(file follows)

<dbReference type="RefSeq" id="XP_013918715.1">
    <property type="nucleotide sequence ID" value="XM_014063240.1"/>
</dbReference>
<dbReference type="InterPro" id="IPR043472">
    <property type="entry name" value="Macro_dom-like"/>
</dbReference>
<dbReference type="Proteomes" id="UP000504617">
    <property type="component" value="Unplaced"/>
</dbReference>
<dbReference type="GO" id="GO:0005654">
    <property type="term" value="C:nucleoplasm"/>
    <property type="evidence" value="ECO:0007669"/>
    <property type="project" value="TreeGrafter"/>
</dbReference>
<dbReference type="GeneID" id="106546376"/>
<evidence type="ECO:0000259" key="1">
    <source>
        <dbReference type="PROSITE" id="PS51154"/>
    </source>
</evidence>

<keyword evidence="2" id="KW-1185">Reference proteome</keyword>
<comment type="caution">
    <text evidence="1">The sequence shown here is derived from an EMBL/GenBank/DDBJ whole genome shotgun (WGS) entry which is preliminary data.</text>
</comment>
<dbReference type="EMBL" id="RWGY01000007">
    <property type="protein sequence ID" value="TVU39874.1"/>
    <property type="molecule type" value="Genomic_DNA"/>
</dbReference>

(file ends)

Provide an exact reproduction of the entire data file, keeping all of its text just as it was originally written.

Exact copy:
<dbReference type="RefSeq" id="XP_013918715.1">
    <property type="nucleotide sequence ID" value="XM_014063240.1"/>
</dbReference>
<dbReference type="InterPro" id="IPR043472">
    <property type="entry name" value="Macro_dom-like"/>
</dbReference>
<dbReference type="Proteomes" id="UP000504617">
    <property type="component" value="Unplaced"/>
</dbReference>
<dbReference type="GO" id="GO:0005654">
    <property type="term" value="C:nucleoplasm"/>
    <property type="evidence" value="ECO:0007669"/>
    <property type="project" value="TreeGrafter"/>
</dbReference>
<dbReference type="GeneID" id="106546376"/>
<evidence type="ECO:0000259" key="1">
    <source>
        <dbReference type="PROSITE" id="PS51154"/>
    </source>
</evidence>

<keyword evidence="2" id="KW-1185">Reference proteome</keyword>
<comment type="caution">
    <text evidence="1">The sequence shown here is derived from an EMBL/GenBank/DDBJ whole genome shotgun (WGS) entry which is preliminary data.</text>
</comment>
<dbReference type="EMBL" id="RWGY01000007">
    <property type="protein sequence ID" value="TVU39874.1"/>
    <property type="molecule type" value="Genomic_DNA"/>
</dbReference>